Some people say look for tired signs but actually you should look for signs that they might be about to do tired signs. Before there are tired signs make sure you put your baby down to sleep. Immediately.
Try to connect telepathically to your child – ask them: Are you tired but not so tired that you’re showing tired signs?
Tired but not too tired signs are varied. They generally sound like cooing, screaming, crying, blowing raspberries, strong language, and singing R&B classics from the 90s.
[Read more at Emily Writes.]
My other current favourite is Like Real Life. Check out her top ten list of What My Child Really Plays With:
What? You can’t see them?
Me neither, but I have been putting them to bed, making them dinner and putting the little buggers on the naughty step for the last couple of years.
I don’t know all their names but there’s definitely a naughty Violet (bit of a gang leader who Audrey loves to tell tales on), Tulip, Juni (perhaps a imaginary version of Audrey’s real life friend, Juno), there’s also a Violet-Tulip and a Tulip-Violet, oh and an imaginary dog named Fliff. Fliff has been dead for one hundred years and scares away monsters.
The princesses are often responsible for drawing on walls and making colossal messes.
(Our house is about 150 years old and I did once think of playing a prank on my husband by mocking up a fake census from a hundred or so years ago that shows little girls called ‘Tulip’ and ‘Violet’ living here. Although actually, I hardly have time to make beans on toast let alone a falsified historical document.)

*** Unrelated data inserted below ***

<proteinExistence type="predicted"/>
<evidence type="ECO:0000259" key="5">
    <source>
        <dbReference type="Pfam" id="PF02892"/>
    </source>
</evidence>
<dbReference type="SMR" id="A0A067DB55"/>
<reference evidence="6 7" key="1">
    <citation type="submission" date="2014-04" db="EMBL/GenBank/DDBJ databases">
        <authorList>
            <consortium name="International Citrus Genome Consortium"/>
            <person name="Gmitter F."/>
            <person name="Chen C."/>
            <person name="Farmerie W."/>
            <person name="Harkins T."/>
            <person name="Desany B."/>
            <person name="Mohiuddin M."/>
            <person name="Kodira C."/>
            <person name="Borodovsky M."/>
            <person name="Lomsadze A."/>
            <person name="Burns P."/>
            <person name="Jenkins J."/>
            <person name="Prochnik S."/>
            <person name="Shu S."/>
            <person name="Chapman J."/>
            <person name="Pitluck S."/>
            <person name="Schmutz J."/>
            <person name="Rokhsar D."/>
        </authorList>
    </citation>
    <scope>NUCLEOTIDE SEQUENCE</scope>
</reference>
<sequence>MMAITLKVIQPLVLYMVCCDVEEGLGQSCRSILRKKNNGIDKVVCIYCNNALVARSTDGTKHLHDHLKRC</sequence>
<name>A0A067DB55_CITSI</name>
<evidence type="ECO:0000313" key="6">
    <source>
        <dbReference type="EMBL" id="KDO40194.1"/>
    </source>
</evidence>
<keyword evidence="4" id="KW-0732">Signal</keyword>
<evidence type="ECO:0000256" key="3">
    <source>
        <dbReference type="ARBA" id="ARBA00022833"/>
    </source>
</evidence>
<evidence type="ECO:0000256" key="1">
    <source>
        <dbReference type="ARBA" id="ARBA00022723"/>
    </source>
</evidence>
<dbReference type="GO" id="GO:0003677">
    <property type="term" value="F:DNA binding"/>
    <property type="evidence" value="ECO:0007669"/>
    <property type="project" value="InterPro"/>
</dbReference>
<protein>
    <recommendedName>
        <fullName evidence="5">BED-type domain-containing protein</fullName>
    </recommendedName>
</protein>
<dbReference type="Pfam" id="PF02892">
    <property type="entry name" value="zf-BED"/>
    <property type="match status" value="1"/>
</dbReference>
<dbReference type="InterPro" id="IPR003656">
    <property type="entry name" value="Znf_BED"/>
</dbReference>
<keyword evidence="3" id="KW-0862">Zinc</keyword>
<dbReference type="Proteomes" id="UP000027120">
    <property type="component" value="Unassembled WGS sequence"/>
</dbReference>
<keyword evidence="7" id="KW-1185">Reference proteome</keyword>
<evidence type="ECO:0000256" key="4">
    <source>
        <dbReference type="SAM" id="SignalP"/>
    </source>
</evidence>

[Read more at Like Real Life.]
8. Be inspired about fatherhood
Read some of Jim Wallis’ and Barack Obama’s reflections on fatherhood as the best job in the world here.
Obama zeroed in on the heart of his message for Father’s Day: “Here’s the key message I think all of us want to send today to fathers all across the country: Our children don’t need us to be superheroes. They don’t need us to be perfect. They do need us to be present. They need us to show up and give it our best shot, no matter what else is going on in our lives. They need us to show them — not just with words, but with deeds — that they, those kids, are always our first priority. Those family meals, afternoons in the park, bedtime stories; the encouragement we give, the questions we answer, the limits we set, the example we set of persistence in the face of difficulty and hardship — those things add up over time, and they shape a child’s character, build their core, teach them to trust in life and to enter into it with confidence and with hope and with determination.”
[Read more at Sojourners.]
And here’s Tim AitkenRead writing about being an attachment daddy: